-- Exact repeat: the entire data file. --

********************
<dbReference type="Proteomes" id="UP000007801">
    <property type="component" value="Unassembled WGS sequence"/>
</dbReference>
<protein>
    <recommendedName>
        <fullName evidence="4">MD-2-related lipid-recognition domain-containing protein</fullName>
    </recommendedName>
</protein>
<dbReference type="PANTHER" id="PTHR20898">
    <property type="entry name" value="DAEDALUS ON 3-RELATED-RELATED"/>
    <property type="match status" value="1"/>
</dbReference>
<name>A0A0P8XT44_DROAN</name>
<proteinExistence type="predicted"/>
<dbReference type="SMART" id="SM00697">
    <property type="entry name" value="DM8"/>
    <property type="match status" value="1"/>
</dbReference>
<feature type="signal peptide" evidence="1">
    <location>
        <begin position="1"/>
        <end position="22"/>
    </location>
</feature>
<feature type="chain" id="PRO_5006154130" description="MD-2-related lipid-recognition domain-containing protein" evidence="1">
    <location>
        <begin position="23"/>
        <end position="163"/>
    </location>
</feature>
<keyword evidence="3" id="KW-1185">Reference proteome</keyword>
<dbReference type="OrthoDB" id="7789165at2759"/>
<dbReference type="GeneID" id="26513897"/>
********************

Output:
<dbReference type="Proteomes" id="UP000007801">
    <property type="component" value="Unassembled WGS sequence"/>
</dbReference>
<protein>
    <recommendedName>
        <fullName evidence="4">MD-2-related lipid-recognition domain-containing protein</fullName>
    </recommendedName>
</protein>
<dbReference type="PANTHER" id="PTHR20898">
    <property type="entry name" value="DAEDALUS ON 3-RELATED-RELATED"/>
    <property type="match status" value="1"/>
</dbReference>
<name>A0A0P8XT44_DROAN</name>
<proteinExistence type="predicted"/>
<dbReference type="SMART" id="SM00697">
    <property type="entry name" value="DM8"/>
    <property type="match status" value="1"/>
</dbReference>
<feature type="signal peptide" evidence="1">
    <location>
        <begin position="1"/>
        <end position="22"/>
    </location>
</feature>
<feature type="chain" id="PRO_5006154130" description="MD-2-related lipid-recognition domain-containing protein" evidence="1">
    <location>
        <begin position="23"/>
        <end position="163"/>
    </location>
</feature>
<keyword evidence="3" id="KW-1185">Reference proteome</keyword>
<dbReference type="OrthoDB" id="7789165at2759"/>
<dbReference type="GeneID" id="26513897"/>